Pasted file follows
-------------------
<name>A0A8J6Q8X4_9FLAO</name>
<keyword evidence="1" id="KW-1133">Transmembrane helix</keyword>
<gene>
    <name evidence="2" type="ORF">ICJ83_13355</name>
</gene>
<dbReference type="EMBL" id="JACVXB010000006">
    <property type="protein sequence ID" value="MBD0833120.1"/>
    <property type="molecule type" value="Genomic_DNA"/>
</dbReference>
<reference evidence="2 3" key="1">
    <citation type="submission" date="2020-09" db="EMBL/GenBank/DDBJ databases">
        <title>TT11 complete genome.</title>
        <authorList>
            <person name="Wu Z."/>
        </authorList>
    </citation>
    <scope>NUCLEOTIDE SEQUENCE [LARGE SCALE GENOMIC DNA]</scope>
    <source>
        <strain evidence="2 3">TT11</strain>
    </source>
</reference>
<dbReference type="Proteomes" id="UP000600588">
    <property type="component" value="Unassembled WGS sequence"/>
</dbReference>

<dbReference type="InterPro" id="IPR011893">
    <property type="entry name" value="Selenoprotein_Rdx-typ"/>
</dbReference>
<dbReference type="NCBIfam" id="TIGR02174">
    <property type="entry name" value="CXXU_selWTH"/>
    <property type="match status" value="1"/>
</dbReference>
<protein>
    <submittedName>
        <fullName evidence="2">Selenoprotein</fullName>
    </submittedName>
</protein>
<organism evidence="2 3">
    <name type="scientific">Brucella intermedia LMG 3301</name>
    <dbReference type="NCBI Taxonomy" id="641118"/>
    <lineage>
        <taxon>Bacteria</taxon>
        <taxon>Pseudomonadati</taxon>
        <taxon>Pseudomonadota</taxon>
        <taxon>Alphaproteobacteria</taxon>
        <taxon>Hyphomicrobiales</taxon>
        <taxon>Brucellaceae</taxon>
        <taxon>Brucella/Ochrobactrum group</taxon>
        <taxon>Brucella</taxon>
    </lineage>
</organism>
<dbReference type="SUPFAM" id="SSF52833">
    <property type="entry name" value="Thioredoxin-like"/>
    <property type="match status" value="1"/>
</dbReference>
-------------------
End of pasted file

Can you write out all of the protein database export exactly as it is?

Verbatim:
<name>A0A8J6Q8X4_9FLAO</name>
<keyword evidence="1" id="KW-1133">Transmembrane helix</keyword>
<gene>
    <name evidence="2" type="ORF">ICJ83_13355</name>
</gene>
<dbReference type="EMBL" id="JACVXB010000006">
    <property type="protein sequence ID" value="MBD0833120.1"/>
    <property type="molecule type" value="Genomic_DNA"/>
</dbReference>
<reference evidence="2 3" key="1">
    <citation type="submission" date="2020-09" db="EMBL/GenBank/DDBJ databases">
        <title>TT11 complete genome.</title>
        <authorList>
            <person name="Wu Z."/>
        </authorList>
    </citation>
    <scope>NUCLEOTIDE SEQUENCE [LARGE SCALE GENOMIC DNA]</scope>
    <source>
        <strain evidence="2 3">TT11</strain>
    </source>
</reference>
<dbReference type="Proteomes" id="UP000600588">
    <property type="component" value="Unassembled WGS sequence"/>
</dbReference>

<dbReference type="InterPro" id="IPR011893">
    <property type="entry name" value="Selenoprotein_Rdx-typ"/>
</dbReference>
<dbReference type="NCBIfam" id="TIGR02174">
    <property type="entry name" value="CXXU_selWTH"/>
    <property type="match status" value="1"/>
</dbReference>
<protein>
    <submittedName>
        <fullName evidence="2">Selenoprotein</fullName>
    </submittedName>
</protein>
<organism evidence="2 3">
    <name type="scientific">Brucella intermedia LMG 3301</name>
    <dbReference type="NCBI Taxonomy" id="641118"/>
    <lineage>
        <taxon>Bacteria</taxon>
        <taxon>Pseudomonadati</taxon>
        <taxon>Pseudomonadota</taxon>
        <taxon>Alphaproteobacteria</taxon>
        <taxon>Hyphomicrobiales</taxon>
        <taxon>Brucellaceae</taxon>
        <taxon>Brucella/Ochrobactrum group</taxon>
        <taxon>Brucella</taxon>
    </lineage>
</organism>
<dbReference type="SUPFAM" id="SSF52833">
    <property type="entry name" value="Thioredoxin-like"/>
    <property type="match status" value="1"/>
</dbReference>